Zrewitalizowany Stary Rynek w Częstochowie

mobilne menu
Treść strony

Wooden well

Wells were a common element of cities. They were built right after a city was established. Public wells were located in places of importance to the urban community, especially in market squares and along important thoroughfares, in places where large numbers of people and animals lived.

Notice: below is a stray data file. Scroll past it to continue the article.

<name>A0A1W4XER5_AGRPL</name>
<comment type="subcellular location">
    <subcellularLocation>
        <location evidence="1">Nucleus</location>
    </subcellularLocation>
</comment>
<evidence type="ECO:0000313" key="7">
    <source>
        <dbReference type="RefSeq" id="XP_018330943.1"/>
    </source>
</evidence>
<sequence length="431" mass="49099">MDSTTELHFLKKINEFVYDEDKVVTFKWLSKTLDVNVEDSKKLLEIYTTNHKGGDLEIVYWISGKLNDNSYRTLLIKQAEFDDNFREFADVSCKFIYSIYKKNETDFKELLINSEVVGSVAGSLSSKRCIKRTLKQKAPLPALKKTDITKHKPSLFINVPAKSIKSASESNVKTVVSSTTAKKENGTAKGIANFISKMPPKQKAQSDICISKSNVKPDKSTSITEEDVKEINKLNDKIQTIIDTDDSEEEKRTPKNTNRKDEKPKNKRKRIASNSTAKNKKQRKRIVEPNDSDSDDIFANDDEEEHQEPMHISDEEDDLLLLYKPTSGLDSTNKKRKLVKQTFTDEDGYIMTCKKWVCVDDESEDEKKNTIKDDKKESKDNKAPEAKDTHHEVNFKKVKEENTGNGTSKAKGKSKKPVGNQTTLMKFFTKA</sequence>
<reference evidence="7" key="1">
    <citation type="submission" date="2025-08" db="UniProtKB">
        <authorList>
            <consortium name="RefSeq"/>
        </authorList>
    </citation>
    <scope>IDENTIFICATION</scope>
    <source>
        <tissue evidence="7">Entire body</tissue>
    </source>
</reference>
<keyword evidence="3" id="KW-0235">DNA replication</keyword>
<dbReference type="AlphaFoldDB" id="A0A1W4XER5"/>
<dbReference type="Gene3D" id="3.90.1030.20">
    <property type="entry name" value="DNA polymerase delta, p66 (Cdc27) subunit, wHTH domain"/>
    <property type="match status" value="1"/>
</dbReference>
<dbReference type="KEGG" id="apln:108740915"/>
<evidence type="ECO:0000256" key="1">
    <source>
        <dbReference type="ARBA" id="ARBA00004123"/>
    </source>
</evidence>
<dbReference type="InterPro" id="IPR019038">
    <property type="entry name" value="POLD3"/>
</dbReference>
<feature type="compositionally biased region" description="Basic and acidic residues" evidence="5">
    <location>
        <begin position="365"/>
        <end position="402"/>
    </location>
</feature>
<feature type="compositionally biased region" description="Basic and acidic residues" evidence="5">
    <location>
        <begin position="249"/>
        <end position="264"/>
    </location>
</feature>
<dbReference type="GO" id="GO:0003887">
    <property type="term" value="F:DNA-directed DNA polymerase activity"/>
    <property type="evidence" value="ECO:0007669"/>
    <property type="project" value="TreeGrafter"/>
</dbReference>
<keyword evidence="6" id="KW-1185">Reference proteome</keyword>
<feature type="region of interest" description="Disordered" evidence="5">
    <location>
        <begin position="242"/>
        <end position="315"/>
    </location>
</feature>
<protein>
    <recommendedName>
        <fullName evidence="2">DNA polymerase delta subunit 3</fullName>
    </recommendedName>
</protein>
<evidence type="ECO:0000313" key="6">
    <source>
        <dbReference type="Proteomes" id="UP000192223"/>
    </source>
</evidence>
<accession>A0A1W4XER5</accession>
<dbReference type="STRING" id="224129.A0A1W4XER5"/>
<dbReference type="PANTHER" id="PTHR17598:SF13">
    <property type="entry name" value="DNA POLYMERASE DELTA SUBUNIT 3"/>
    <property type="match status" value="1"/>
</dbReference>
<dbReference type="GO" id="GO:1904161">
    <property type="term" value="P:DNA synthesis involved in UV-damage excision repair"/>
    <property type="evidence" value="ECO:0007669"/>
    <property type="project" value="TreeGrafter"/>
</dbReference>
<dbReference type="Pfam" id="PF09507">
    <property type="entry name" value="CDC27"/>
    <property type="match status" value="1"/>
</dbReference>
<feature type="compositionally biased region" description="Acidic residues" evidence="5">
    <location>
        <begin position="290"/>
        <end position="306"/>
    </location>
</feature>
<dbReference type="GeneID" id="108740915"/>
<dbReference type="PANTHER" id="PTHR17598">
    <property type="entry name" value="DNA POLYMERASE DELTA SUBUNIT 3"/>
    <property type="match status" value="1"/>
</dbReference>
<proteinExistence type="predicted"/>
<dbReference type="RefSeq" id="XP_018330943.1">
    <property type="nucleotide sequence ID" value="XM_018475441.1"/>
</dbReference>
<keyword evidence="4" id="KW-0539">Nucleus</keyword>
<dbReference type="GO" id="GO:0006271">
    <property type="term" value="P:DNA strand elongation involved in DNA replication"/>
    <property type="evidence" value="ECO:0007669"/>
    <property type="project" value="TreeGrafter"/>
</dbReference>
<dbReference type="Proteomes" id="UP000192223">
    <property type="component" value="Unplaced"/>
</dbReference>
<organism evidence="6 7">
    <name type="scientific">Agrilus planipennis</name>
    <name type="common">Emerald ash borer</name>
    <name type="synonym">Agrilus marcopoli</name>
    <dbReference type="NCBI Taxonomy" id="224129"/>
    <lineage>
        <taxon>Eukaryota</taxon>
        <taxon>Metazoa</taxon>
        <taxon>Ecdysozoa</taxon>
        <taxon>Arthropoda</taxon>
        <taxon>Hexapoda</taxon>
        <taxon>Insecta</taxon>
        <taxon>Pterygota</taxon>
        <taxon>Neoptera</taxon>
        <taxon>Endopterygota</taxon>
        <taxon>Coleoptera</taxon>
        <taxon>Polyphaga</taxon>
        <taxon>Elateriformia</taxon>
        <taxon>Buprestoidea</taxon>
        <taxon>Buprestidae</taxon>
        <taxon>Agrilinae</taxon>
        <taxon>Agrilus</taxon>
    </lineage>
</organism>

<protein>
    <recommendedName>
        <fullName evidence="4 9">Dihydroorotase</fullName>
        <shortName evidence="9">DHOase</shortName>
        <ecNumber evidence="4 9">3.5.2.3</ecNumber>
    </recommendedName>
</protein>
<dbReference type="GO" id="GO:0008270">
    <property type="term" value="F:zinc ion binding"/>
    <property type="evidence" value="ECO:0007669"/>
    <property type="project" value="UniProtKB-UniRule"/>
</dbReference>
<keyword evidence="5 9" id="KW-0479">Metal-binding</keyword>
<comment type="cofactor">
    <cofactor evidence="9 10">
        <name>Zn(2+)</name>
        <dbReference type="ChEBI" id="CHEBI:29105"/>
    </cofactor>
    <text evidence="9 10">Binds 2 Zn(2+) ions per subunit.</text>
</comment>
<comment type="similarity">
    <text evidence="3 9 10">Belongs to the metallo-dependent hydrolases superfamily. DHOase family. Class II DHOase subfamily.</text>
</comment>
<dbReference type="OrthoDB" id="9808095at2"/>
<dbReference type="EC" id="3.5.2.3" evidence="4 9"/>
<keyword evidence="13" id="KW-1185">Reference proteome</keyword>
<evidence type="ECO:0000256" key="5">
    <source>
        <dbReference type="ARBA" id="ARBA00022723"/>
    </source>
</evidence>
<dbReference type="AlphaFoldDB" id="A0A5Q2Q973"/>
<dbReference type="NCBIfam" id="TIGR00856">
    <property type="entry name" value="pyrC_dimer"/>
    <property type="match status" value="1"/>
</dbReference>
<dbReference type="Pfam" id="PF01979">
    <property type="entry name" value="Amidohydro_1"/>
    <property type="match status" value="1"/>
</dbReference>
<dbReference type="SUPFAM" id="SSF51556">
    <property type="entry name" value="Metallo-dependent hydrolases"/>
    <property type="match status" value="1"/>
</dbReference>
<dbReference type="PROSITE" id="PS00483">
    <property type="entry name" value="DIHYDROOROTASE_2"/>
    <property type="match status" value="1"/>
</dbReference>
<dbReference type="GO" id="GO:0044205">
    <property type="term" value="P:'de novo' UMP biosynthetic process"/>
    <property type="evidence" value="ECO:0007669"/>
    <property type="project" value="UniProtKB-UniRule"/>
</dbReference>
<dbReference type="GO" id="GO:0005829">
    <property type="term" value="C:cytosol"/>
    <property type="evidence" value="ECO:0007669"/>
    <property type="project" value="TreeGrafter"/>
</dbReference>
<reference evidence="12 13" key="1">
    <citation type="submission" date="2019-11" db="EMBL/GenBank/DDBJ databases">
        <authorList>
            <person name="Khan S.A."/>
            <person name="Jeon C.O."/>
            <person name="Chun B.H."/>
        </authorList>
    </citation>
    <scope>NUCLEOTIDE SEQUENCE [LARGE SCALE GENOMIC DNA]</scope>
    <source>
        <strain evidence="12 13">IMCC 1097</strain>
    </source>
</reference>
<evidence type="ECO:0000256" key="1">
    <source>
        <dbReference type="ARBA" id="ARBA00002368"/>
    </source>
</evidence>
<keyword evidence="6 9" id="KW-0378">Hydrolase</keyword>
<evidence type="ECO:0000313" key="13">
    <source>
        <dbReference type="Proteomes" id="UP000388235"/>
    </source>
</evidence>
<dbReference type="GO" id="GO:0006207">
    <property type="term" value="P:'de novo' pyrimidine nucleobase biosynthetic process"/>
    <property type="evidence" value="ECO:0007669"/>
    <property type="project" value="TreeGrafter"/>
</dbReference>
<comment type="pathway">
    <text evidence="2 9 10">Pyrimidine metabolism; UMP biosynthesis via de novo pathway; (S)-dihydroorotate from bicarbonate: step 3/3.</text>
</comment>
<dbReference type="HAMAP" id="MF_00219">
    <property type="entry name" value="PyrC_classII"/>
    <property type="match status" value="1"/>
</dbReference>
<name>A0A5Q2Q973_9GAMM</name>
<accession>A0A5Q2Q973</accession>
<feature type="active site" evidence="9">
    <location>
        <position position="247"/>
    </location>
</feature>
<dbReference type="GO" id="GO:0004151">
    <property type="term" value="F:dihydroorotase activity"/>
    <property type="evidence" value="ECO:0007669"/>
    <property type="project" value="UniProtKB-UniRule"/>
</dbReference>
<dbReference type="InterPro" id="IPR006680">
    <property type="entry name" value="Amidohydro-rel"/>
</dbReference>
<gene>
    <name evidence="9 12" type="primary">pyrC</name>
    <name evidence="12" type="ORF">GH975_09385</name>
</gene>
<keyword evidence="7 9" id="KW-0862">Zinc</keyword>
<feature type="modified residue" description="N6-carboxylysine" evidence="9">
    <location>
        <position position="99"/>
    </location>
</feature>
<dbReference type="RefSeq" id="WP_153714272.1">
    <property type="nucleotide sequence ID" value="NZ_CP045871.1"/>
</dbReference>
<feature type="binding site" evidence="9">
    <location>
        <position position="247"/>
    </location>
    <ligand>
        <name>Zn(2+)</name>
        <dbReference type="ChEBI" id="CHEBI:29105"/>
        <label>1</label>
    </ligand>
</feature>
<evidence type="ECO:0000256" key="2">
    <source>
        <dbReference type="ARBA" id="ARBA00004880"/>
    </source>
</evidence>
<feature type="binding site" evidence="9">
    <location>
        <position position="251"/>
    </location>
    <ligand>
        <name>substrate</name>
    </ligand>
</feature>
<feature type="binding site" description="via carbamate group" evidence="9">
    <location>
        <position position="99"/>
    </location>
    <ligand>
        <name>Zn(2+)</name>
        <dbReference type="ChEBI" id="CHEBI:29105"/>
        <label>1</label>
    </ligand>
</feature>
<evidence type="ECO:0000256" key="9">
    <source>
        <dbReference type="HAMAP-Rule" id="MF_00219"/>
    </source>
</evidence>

Several wells were discovered in the Częstochowa market square, including the oldest three, which were important for the functioning of the market square near the town hall. Wooden wells were built using the post-and-plank technique. They were probably built at the same time as the town hall was built, or maybe even earlier, after the city's establishment. The outline of the best-preserved wooden well, located west of the cellars, appeared at a level over 2 m from the present ground level, and the outline of a poorly preserved wooden lining just over a meter below the surface. The well trench had a circular shape with a diameter of approx. 4 m, and the lining was square-shaped with dimensions of 1 m x 1 m. A ramp was built on the ceiling of the well trench, creating a wide entrance to the basement of the town hall on the west side, at its north-west corner. This means that the well was no longer used when reconstruction of the town hall commenced, probably after the fire in 1760. At the bottom, a foundation for the well was discovered, wider than the lining and built using the log method, with coal. It was observed that the well was damaged during its construction. As a result, the lining shifted by about 40 cm in relation to the foundation, on the north-south axis. After this shift (evidenced by a landslide in the southern part of the well), pillars driven into the corners of the lining were used to stabilize the well. The bottom of the well was lined with flat limestone to protect it against sedimentation. The bottom of the well was around 8-10 m deep from the modern-day paved surface. In the excavated well filling there was a large number of ceramics dated, generally, from the second half of the 16th century. At the bottom of the well, a fragment of an iron staple and several dozen larger fragments of ceramics from at least 10 objects were found, including a jug covered with brown glaze. Between the boards of the well on the south-east side a skeleton of a piglet was found. Due to the constructional defect of the well foundation, which was revealed through archaeological research, the well was not used for a very long time. That is probably why a different well was built, made of stone, located in the northern